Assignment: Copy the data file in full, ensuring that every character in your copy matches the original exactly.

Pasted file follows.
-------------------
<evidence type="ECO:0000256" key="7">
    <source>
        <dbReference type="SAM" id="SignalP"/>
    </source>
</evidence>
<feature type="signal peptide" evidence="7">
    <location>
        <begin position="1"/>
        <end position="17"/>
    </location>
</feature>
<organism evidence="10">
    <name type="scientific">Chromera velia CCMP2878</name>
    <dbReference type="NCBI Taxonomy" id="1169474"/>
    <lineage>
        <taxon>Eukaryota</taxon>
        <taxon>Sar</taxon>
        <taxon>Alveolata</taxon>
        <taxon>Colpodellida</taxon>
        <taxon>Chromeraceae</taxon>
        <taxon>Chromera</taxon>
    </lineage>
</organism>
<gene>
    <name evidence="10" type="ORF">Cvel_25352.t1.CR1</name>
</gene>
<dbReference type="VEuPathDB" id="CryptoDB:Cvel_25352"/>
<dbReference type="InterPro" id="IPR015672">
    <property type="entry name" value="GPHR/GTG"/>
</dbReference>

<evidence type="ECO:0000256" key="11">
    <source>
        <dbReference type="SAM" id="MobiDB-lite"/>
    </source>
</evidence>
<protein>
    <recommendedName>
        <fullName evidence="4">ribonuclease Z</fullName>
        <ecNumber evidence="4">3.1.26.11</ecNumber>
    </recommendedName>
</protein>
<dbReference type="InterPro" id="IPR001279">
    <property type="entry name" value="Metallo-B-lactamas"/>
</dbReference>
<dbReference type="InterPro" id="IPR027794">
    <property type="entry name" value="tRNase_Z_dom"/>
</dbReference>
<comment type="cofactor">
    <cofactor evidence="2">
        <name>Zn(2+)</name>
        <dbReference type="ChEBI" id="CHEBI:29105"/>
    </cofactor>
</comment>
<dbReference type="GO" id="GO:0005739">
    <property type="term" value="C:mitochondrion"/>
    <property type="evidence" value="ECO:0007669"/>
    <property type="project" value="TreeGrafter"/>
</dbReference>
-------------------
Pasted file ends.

<evidence type="ECO:0000256" key="7">
    <source>
        <dbReference type="SAM" id="SignalP"/>
    </source>
</evidence>
<feature type="signal peptide" evidence="7">
    <location>
        <begin position="1"/>
        <end position="17"/>
    </location>
</feature>
<organism evidence="10">
    <name type="scientific">Chromera velia CCMP2878</name>
    <dbReference type="NCBI Taxonomy" id="1169474"/>
    <lineage>
        <taxon>Eukaryota</taxon>
        <taxon>Sar</taxon>
        <taxon>Alveolata</taxon>
        <taxon>Colpodellida</taxon>
        <taxon>Chromeraceae</taxon>
        <taxon>Chromera</taxon>
    </lineage>
</organism>
<gene>
    <name evidence="10" type="ORF">Cvel_25352.t1.CR1</name>
</gene>
<dbReference type="VEuPathDB" id="CryptoDB:Cvel_25352"/>
<dbReference type="InterPro" id="IPR015672">
    <property type="entry name" value="GPHR/GTG"/>
</dbReference>

<evidence type="ECO:0000256" key="11">
    <source>
        <dbReference type="SAM" id="MobiDB-lite"/>
    </source>
</evidence>
<protein>
    <recommendedName>
        <fullName evidence="4">ribonuclease Z</fullName>
        <ecNumber evidence="4">3.1.26.11</ecNumber>
    </recommendedName>
</protein>
<dbReference type="InterPro" id="IPR001279">
    <property type="entry name" value="Metallo-B-lactamas"/>
</dbReference>
<dbReference type="InterPro" id="IPR027794">
    <property type="entry name" value="tRNase_Z_dom"/>
</dbReference>
<comment type="cofactor">
    <cofactor evidence="2">
        <name>Zn(2+)</name>
        <dbReference type="ChEBI" id="CHEBI:29105"/>
    </cofactor>
</comment>
<dbReference type="GO" id="GO:0005739">
    <property type="term" value="C:mitochondrion"/>
    <property type="evidence" value="ECO:0007669"/>
    <property type="project" value="TreeGrafter"/>
</dbReference>